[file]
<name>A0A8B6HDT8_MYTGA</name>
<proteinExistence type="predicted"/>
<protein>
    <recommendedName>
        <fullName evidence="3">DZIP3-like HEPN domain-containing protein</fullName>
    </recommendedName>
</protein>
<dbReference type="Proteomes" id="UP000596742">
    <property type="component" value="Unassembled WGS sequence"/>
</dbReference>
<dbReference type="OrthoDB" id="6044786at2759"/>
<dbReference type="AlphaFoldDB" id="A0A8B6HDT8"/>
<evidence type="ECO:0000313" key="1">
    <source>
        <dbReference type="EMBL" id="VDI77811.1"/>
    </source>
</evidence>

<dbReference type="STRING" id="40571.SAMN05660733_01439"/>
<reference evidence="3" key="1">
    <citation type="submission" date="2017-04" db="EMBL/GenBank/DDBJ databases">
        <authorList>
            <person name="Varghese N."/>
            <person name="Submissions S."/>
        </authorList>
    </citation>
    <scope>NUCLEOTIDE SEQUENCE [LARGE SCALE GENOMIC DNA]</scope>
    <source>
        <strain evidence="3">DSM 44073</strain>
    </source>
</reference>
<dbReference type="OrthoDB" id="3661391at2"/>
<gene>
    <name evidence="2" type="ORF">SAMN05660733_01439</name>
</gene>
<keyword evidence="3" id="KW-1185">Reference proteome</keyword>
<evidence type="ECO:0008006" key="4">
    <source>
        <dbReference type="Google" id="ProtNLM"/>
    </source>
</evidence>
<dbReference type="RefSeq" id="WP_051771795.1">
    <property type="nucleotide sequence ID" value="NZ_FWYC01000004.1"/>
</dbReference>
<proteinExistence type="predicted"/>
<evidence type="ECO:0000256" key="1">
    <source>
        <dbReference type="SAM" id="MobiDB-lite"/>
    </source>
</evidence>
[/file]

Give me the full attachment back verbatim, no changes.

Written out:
<name>A0A8B6HDT8_MYTGA</name>
<proteinExistence type="predicted"/>
<protein>
    <recommendedName>
        <fullName evidence="3">DZIP3-like HEPN domain-containing protein</fullName>
    </recommendedName>
</protein>
<dbReference type="Proteomes" id="UP000596742">
    <property type="component" value="Unassembled WGS sequence"/>
</dbReference>
<dbReference type="OrthoDB" id="6044786at2759"/>
<dbReference type="AlphaFoldDB" id="A0A8B6HDT8"/>
<evidence type="ECO:0000313" key="1">
    <source>
        <dbReference type="EMBL" id="VDI77811.1"/>
    </source>
</evidence>

<dbReference type="STRING" id="40571.SAMN05660733_01439"/>
<reference evidence="3" key="1">
    <citation type="submission" date="2017-04" db="EMBL/GenBank/DDBJ databases">
        <authorList>
            <person name="Varghese N."/>
            <person name="Submissions S."/>
        </authorList>
    </citation>
    <scope>NUCLEOTIDE SEQUENCE [LARGE SCALE GENOMIC DNA]</scope>
    <source>
        <strain evidence="3">DSM 44073</strain>
    </source>
</reference>
<dbReference type="OrthoDB" id="3661391at2"/>
<gene>
    <name evidence="2" type="ORF">SAMN05660733_01439</name>
</gene>
<keyword evidence="3" id="KW-1185">Reference proteome</keyword>
<evidence type="ECO:0008006" key="4">
    <source>
        <dbReference type="Google" id="ProtNLM"/>
    </source>
</evidence>
<dbReference type="RefSeq" id="WP_051771795.1">
    <property type="nucleotide sequence ID" value="NZ_FWYC01000004.1"/>
</dbReference>
<proteinExistence type="predicted"/>
<evidence type="ECO:0000256" key="1">
    <source>
        <dbReference type="SAM" id="MobiDB-lite"/>
    </source>
</evidence>